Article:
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Today marks the first major sonic pilgrimage of summer season, as thousands flock to the desert in Indio, California for the 11th Coachella Valley Music and Arts Festival. 2010 has been an interesting experiment for the festival—Coachella promoters stirred up controversy when they announced they would be discontinuing single-day tickets, leaving fans only the option to purchase a $269 ticket for the full three days of the festival. While many fans cried at the financial constraints this move created, the festival seems not to have suffered, having sold out the entire weekend.
For those not lucky enough to make the trek out to Indio for the weekend (or, if you prefer, lucky enough to avoid baking under the sweltering heat of the sun), there are a variety of ways to join in on the festival fun without having to troll YouTube all night for videos. The Coachella site offers the opportunity for fans to live stream performances and build playlists of their favorite acts, either on Facebook or MySpace through a partnership with 5 REACT. Additionally, Verizon Wireless plans to offer select performances live streaming to mobile phones to subscribers of its V Cast Video service.
Whether you're about to head out to the desert, or planning to watch from home, we've compiled a list of the acts you're most likely to see, and—more importantly—the ones you should.
You're probably planning to see:
The music festival season kicks off in what might be the biggest way possible, in the form of one man: Hova. Hip hop's current "elder statesman" Jay-Z takes the stage as the headliner of the whole darn thing, having already proven at Glastonbury that rap can, in fact, command a crowd of tens of thousands.
Also playing one of the bigger time slots of the evening is the breezy, easy Vampire Weekend, who are sure to cash in on the success of their recent Contra release. Having surpassed their title as a little favorite in the blogosphere and transformed into a full-fledged band within popular culture, the college boys did well for themselves. Overhyped or not, the band's sound of marimbas, tambourines, and calypso rhythms set against the backdrop of the starry desert sky sounds nothing short of divine.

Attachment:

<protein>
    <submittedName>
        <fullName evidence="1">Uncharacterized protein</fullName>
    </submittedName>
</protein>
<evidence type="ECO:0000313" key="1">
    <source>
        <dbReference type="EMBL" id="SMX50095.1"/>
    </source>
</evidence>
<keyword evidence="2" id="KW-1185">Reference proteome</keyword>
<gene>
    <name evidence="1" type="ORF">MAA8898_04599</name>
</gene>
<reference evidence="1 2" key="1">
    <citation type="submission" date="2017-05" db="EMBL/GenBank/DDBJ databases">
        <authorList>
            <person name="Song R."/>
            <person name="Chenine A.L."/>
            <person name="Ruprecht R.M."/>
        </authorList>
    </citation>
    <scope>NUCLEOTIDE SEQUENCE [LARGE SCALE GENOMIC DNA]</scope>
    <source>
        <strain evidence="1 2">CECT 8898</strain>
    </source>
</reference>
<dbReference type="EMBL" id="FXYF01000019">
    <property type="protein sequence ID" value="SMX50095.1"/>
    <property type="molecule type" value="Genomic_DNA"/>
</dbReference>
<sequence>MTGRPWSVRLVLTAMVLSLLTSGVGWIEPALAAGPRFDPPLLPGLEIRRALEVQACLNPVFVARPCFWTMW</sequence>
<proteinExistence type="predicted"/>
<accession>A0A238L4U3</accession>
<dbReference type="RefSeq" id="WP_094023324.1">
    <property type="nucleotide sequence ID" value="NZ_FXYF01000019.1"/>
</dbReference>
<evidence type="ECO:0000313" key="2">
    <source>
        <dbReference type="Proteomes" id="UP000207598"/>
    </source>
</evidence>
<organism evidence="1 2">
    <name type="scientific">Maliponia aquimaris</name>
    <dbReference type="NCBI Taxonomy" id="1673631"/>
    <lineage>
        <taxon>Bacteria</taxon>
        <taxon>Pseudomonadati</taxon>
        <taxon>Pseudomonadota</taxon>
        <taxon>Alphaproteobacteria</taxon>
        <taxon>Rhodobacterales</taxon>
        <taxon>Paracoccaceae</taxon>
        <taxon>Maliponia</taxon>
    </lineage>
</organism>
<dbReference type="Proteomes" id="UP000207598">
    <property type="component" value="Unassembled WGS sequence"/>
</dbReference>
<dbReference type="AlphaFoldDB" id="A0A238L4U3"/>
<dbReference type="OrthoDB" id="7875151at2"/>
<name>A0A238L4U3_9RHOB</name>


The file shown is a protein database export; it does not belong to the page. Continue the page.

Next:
But we also recommend:
Sleigh Bells, the Brooklyn duo set to make waves this year. The band may not have an album to its name yet, but Derek Miller and Alexis Krauss burst out at CMJ, and their buzz was slowly building over 2009. They're an unlikely pair—Miller was part of hardcore band Poison the Well, while Krauss did time in a sugary pop group before becoming a schoolteacher. But Krauss has the swagger of a badass rap emcee and this hip-hop sensibility acts as the heartbeat pumping their blown-out, aggressive synth aesthetic, artfully (and simultaneously haphazardly) constructed by Miller. Their breakout song, the thrash-pop "Crown on the Ground" sounds, as one critic puts it, "like DMX's 'Party Up' re-imagined as an anthem for the skinny jeans crowd."
They've re-recorded many of their tracks, hopefully keeping some of the grit that makes them so refreshing, on their Treats LP, due out May 11th. (We also hear a little lady by the name of M.I.A. has been collaborating with them for their album, which can only signal good things.) If these videos are any indication, their live performance should be just the electric primer for the night ahead.
Little Dragon, the latest electro-pop import from Europe—Gothenburg, Sweden, more specifically—to enchant listeners in the U.S. Anyone who doesn't immediately fall in love with Yukimi Nagano, the Japanese-Swedish chanteuse of the band, after watching her sing live needs to go get their head checked. Her voice explores otherworldly territory as she slips in and out of a seductive lower register, and her earnestness makes it seem as though she's singing about something only the two of you understand. Little Dragon's dreamy brand of what has been termed "electronic soul," isn't so strange that it feels inaccessible, but rather contains just the right amount of quirk and joyous blips and glitches to spice up an otherwise straightforward jazz foundation. Their sophomore album Machine Dreams was released late last summer to glowing reviews, so the chance of seeing some new material in the warm desert night from the quartet seems nothing short of magical.
Wale, a Washington D.C. rapper who has been poised to change the rap game since his acclaimed breakout mixtape, The Mixtape About Nothing, in 2008. He released his first album, Attention Deficit, late last year, but it somehow got lost in the shuffle, overlooked and underappreciated. Besides being easily one of the hardest-working and most attentive rappers around, his talent alone sets him apart. Lyrical wordplay with references spanning sports and politics to the obscure pop culture trivia are only a part of Wale's canon; his ability to explore deeper themes of relationships and race without ever coming off contrived or cliché, and lyrics honest to the point where his work demands multiple listens is what sets him apart from other emcees considered part of the "new school." It's not as gloom and doom as it sounds, though; touring with go-go band UCB, a Wale live show is all about the funk and energy that lies at the root of his D.C. upbringing.
For those seeking a more frenetic start to the weekend marathon of music, they need look no further than the Sahara dance tent, where everyone's favorite house music producer bearing a giant mouse head will be spinning. He's called deadmau5, born Joel Zimmerman, and he's easily become one of the biggest DJs and producers in the dance music world in recent years. His live performances are as much about the visuals as they are about the sonic journey, and he promises Coachella is no exception.